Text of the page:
fredag, december 31, 2004

Hearts & Minds of Injun Country

The Economist has an article from an 'embedded' reporter of the American army's anti-insurgcency tactics and behaviour towards the Iraqi civilian population. Well, it's not really news; they're have been many other stories about this, and they all tell the same tale: a behaviour can be summarized in one word as jackbooted. In fact, even senior British army officers in Iraq have accused their colleagues of viewing Iraqis as 'untermenschen' (of course, when they don't even listen to their own officers back in Washington...)

Arbitrarily rounding up people and sending them en masse to prisons where many are tortured is more characteristic of a South American Junta than of an open and free society, the goal supposed to be achieved in Iraq. Such flouting of basic human rights are supposed to be the price yo be paid to enforce 'law and order'. Yet, Iraq is now one the most crime-blighted countries on the planet: Baghdad is the capital with the highest murder rate in the world, twice that of second-runner Bogota (76/100,000 vs 39/100,000); and if kidnappings were a cottage industry in Colombia, they are on a Fordist scale in Iraq.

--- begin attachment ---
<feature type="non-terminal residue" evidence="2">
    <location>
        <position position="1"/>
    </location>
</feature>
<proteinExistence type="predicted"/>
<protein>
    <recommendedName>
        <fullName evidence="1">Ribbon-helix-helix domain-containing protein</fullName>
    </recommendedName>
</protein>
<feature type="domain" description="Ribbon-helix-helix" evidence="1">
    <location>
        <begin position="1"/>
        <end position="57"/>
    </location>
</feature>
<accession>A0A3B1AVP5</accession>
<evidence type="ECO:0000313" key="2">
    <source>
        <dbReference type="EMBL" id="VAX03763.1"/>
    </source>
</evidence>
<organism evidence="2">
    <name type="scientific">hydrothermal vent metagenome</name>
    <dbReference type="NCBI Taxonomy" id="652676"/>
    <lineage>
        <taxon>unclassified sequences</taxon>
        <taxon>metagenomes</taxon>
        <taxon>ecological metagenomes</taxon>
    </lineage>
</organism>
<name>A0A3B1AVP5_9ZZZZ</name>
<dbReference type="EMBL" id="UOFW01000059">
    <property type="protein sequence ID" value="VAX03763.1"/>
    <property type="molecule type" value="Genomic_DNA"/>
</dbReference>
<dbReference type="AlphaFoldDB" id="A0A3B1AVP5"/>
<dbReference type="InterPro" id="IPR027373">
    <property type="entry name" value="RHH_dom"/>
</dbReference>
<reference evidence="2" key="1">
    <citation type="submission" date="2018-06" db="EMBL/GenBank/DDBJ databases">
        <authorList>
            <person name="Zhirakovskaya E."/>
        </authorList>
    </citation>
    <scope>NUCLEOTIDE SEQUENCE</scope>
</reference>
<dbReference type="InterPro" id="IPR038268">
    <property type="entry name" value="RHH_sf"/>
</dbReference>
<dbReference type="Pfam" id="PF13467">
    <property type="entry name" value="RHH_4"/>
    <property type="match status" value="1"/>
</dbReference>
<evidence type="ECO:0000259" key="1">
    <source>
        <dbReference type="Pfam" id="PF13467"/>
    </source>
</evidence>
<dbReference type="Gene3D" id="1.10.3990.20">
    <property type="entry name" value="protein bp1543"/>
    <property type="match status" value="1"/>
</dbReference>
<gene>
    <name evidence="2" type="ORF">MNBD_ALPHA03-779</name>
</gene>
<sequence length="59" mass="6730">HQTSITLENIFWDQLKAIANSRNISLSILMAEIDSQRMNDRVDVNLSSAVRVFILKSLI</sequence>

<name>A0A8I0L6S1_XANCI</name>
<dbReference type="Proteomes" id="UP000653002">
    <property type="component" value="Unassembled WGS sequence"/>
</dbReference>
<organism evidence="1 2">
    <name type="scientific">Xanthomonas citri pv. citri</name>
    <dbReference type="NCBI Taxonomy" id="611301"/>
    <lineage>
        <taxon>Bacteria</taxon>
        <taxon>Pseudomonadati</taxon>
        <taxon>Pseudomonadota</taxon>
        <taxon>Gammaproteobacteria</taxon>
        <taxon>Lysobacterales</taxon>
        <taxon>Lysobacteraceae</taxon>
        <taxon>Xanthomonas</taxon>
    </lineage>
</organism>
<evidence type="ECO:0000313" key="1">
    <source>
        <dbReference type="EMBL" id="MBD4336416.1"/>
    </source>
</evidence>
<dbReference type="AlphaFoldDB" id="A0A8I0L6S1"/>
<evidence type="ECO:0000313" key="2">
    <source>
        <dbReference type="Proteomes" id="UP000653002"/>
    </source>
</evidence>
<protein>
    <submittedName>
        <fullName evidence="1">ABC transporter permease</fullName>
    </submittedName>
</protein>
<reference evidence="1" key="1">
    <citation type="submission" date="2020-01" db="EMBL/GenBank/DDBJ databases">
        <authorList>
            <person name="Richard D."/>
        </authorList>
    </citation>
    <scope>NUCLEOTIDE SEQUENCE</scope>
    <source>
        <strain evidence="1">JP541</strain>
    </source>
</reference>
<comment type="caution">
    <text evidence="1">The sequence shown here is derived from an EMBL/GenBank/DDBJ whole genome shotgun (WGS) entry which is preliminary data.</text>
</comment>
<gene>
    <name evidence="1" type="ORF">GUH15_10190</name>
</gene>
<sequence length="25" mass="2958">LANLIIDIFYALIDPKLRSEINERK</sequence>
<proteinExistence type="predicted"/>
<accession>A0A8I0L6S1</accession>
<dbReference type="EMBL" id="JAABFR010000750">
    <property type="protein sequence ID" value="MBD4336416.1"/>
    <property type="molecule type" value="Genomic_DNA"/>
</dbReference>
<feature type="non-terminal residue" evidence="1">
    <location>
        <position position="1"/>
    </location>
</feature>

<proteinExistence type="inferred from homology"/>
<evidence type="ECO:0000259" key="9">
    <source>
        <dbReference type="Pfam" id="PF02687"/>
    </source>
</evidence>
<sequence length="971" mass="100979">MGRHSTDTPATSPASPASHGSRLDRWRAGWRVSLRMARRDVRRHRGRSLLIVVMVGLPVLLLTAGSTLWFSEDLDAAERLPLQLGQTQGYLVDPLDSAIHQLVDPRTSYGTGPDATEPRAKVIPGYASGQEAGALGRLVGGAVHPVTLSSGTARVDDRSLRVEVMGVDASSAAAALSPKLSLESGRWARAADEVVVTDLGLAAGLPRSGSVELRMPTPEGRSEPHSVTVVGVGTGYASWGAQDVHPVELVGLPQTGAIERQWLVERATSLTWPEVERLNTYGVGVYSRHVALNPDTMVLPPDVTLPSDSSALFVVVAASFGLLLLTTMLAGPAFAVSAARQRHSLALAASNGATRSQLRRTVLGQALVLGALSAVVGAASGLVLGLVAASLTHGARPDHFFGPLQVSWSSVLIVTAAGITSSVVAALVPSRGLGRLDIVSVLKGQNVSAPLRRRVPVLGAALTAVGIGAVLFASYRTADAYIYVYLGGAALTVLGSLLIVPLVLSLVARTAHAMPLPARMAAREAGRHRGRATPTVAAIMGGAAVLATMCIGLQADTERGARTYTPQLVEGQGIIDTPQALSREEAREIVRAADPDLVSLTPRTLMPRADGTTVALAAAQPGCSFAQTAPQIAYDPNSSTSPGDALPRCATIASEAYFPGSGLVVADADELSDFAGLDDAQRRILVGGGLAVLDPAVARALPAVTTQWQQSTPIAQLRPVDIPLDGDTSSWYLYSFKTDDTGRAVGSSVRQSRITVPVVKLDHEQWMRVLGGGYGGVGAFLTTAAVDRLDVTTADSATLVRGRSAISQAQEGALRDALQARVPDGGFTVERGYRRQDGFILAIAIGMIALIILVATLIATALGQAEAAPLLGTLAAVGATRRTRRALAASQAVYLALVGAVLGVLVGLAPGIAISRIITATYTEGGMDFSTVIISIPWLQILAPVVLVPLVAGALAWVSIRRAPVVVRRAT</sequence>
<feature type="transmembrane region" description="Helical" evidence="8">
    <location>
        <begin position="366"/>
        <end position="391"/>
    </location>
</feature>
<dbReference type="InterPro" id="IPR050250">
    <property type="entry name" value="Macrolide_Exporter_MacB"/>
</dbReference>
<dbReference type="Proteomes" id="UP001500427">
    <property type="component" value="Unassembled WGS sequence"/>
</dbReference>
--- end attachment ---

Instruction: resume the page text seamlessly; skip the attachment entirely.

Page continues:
Against that, US PR efforts such as painting schools or handing out frisbees, laudable as they are, seem pathetically inadequate when such demands about basic state functions and due process are unfulfilled; case examples for the State Failure 101 course.

Furthermore, those tactics are directly counter-productive in military terms: total lack of human intelligence for the Americans, rampant infiltrations of collaborators by insurgents, resulting in events such as the Mosul suicide bombing.
Considering how casually American soldiers talk about most of Iraq as 'bandit' or 'Indian' country, the 'fort in the Far West' mentality seems to have get so entrenched that talking about them digging themselves deeper into trouble is not a metaphore but literally true...